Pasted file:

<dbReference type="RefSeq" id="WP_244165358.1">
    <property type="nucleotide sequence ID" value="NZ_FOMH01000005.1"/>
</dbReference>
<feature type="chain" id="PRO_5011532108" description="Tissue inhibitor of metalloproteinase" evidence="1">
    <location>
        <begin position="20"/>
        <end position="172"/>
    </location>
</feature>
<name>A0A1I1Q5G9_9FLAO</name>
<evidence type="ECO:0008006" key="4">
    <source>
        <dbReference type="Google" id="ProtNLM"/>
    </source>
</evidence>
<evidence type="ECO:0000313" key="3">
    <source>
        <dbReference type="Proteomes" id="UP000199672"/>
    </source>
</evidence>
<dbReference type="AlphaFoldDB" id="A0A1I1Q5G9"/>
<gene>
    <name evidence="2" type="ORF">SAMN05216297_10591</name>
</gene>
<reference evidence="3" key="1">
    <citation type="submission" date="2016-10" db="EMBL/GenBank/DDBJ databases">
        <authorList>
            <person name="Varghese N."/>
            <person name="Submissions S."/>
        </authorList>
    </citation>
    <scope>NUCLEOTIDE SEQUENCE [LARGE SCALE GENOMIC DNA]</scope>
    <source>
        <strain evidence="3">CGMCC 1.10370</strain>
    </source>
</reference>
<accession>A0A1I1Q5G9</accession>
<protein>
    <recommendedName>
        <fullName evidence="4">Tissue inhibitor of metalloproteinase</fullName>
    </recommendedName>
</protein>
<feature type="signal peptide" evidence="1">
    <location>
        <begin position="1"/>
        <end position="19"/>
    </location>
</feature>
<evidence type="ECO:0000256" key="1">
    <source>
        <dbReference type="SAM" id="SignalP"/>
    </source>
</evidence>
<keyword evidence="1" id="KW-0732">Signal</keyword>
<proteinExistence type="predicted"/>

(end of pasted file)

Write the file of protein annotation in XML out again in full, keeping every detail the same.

<dbReference type="RefSeq" id="WP_244165358.1">
    <property type="nucleotide sequence ID" value="NZ_FOMH01000005.1"/>
</dbReference>
<feature type="chain" id="PRO_5011532108" description="Tissue inhibitor of metalloproteinase" evidence="1">
    <location>
        <begin position="20"/>
        <end position="172"/>
    </location>
</feature>
<name>A0A1I1Q5G9_9FLAO</name>
<evidence type="ECO:0008006" key="4">
    <source>
        <dbReference type="Google" id="ProtNLM"/>
    </source>
</evidence>
<evidence type="ECO:0000313" key="3">
    <source>
        <dbReference type="Proteomes" id="UP000199672"/>
    </source>
</evidence>
<dbReference type="AlphaFoldDB" id="A0A1I1Q5G9"/>
<gene>
    <name evidence="2" type="ORF">SAMN05216297_10591</name>
</gene>
<reference evidence="3" key="1">
    <citation type="submission" date="2016-10" db="EMBL/GenBank/DDBJ databases">
        <authorList>
            <person name="Varghese N."/>
            <person name="Submissions S."/>
        </authorList>
    </citation>
    <scope>NUCLEOTIDE SEQUENCE [LARGE SCALE GENOMIC DNA]</scope>
    <source>
        <strain evidence="3">CGMCC 1.10370</strain>
    </source>
</reference>
<accession>A0A1I1Q5G9</accession>
<protein>
    <recommendedName>
        <fullName evidence="4">Tissue inhibitor of metalloproteinase</fullName>
    </recommendedName>
</protein>
<feature type="signal peptide" evidence="1">
    <location>
        <begin position="1"/>
        <end position="19"/>
    </location>
</feature>
<evidence type="ECO:0000256" key="1">
    <source>
        <dbReference type="SAM" id="SignalP"/>
    </source>
</evidence>
<keyword evidence="1" id="KW-0732">Signal</keyword>
<proteinExistence type="predicted"/>